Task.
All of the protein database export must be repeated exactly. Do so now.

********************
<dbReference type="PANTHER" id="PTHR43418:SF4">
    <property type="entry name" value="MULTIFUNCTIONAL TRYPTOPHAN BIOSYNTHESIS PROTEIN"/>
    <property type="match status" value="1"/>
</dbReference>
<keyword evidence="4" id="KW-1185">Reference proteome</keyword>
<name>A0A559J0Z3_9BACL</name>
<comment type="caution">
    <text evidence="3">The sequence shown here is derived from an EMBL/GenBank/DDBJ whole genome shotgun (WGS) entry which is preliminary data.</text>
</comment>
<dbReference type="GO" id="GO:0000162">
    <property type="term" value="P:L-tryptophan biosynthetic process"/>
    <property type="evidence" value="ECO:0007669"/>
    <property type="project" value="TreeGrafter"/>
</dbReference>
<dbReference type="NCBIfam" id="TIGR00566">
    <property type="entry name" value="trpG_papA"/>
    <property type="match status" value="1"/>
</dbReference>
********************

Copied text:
<dbReference type="PANTHER" id="PTHR43418:SF4">
    <property type="entry name" value="MULTIFUNCTIONAL TRYPTOPHAN BIOSYNTHESIS PROTEIN"/>
    <property type="match status" value="1"/>
</dbReference>
<keyword evidence="4" id="KW-1185">Reference proteome</keyword>
<name>A0A559J0Z3_9BACL</name>
<comment type="caution">
    <text evidence="3">The sequence shown here is derived from an EMBL/GenBank/DDBJ whole genome shotgun (WGS) entry which is preliminary data.</text>
</comment>
<dbReference type="GO" id="GO:0000162">
    <property type="term" value="P:L-tryptophan biosynthetic process"/>
    <property type="evidence" value="ECO:0007669"/>
    <property type="project" value="TreeGrafter"/>
</dbReference>
<dbReference type="NCBIfam" id="TIGR00566">
    <property type="entry name" value="trpG_papA"/>
    <property type="match status" value="1"/>
</dbReference>